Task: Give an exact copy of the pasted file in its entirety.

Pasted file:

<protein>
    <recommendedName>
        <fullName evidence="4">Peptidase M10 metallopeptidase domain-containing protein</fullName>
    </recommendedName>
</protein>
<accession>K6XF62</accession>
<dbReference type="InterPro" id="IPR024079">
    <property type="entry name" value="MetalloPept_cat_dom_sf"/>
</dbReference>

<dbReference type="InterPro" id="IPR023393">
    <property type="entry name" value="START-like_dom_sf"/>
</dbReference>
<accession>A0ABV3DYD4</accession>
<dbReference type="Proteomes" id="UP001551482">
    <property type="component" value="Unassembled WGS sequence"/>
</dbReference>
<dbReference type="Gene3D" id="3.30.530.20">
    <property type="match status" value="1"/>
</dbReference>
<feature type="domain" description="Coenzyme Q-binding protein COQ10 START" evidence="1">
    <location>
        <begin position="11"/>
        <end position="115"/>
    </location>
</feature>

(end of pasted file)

<protein>
    <recommendedName>
        <fullName evidence="4">Peptidase M10 metallopeptidase domain-containing protein</fullName>
    </recommendedName>
</protein>
<accession>K6XF62</accession>
<dbReference type="InterPro" id="IPR024079">
    <property type="entry name" value="MetalloPept_cat_dom_sf"/>
</dbReference>

<dbReference type="InterPro" id="IPR023393">
    <property type="entry name" value="START-like_dom_sf"/>
</dbReference>
<accession>A0ABV3DYD4</accession>
<dbReference type="Proteomes" id="UP001551482">
    <property type="component" value="Unassembled WGS sequence"/>
</dbReference>
<dbReference type="Gene3D" id="3.30.530.20">
    <property type="match status" value="1"/>
</dbReference>
<feature type="domain" description="Coenzyme Q-binding protein COQ10 START" evidence="1">
    <location>
        <begin position="11"/>
        <end position="115"/>
    </location>
</feature>